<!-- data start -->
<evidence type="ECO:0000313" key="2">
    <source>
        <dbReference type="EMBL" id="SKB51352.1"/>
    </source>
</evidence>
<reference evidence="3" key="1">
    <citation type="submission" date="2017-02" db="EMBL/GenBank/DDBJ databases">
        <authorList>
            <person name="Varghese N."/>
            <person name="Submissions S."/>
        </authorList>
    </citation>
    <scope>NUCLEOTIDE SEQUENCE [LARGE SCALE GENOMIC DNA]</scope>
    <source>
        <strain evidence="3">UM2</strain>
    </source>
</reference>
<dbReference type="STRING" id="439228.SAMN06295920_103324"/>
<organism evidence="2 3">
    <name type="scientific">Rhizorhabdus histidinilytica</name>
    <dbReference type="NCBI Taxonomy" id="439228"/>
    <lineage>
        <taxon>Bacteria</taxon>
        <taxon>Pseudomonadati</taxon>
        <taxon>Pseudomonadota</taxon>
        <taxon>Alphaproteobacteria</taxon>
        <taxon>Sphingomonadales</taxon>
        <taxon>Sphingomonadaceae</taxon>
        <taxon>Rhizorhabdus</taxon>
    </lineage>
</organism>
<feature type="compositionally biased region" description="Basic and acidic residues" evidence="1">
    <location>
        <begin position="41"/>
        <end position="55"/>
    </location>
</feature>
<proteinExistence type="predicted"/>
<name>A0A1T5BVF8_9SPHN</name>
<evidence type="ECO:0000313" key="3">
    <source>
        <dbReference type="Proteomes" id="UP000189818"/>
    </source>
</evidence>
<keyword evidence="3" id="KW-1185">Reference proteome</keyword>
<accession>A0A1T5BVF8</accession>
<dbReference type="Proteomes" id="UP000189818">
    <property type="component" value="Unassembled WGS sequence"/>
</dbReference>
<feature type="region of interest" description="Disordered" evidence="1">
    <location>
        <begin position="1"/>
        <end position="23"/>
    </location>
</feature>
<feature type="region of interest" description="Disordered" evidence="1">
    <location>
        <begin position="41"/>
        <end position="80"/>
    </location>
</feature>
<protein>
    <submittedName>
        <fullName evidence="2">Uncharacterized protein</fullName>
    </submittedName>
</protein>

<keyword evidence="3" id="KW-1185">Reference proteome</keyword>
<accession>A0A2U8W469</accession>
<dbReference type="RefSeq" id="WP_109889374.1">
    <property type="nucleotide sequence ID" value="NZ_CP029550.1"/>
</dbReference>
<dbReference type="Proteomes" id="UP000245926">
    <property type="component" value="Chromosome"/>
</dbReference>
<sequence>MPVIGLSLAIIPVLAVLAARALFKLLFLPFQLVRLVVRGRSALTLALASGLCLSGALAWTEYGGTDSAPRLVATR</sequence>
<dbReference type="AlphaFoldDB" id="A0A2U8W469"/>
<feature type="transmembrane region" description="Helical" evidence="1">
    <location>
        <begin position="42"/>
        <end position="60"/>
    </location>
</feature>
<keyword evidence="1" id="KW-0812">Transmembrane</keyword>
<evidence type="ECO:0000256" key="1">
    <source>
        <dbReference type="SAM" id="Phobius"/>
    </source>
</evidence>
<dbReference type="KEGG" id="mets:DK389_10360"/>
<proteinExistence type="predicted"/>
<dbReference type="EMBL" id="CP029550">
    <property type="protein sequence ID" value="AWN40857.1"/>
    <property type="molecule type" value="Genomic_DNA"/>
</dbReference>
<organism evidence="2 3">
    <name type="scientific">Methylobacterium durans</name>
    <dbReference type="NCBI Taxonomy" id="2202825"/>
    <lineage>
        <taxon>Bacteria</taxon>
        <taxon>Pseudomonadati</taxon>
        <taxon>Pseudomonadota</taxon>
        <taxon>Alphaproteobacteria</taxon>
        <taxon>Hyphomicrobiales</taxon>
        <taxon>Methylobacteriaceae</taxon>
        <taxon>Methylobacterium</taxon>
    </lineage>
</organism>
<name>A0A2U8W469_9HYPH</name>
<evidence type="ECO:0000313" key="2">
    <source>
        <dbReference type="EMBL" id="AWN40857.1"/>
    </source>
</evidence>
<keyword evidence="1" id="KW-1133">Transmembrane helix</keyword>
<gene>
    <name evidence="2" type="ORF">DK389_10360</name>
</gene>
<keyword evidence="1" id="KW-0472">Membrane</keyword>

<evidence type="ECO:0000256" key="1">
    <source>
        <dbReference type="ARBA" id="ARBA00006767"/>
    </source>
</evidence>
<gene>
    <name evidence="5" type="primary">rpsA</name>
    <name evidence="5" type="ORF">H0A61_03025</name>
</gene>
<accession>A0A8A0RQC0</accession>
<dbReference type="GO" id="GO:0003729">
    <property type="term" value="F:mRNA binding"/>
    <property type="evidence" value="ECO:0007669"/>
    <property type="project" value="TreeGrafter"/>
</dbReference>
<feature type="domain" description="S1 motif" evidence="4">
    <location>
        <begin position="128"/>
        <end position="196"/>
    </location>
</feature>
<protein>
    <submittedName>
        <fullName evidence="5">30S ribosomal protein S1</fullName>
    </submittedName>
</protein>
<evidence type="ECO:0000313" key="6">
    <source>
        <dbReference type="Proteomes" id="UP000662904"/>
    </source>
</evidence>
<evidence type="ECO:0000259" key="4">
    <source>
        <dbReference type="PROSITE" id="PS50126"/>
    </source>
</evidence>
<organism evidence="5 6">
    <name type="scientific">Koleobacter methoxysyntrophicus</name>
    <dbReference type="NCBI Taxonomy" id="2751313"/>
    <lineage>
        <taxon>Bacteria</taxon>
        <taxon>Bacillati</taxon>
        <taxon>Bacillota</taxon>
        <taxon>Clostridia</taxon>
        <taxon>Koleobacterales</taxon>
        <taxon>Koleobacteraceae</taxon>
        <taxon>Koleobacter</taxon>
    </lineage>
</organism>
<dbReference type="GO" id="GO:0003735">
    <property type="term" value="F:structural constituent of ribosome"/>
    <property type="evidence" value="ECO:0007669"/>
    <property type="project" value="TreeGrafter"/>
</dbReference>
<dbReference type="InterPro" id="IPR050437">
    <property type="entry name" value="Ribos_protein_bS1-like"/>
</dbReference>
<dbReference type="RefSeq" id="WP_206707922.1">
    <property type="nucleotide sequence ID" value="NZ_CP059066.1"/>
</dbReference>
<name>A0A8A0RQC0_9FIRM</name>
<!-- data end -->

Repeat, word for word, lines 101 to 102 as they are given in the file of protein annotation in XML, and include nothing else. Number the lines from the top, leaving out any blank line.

        <taxon>Pseudomonadota</taxon>
        <taxon>Alphaproteobacteria</taxon>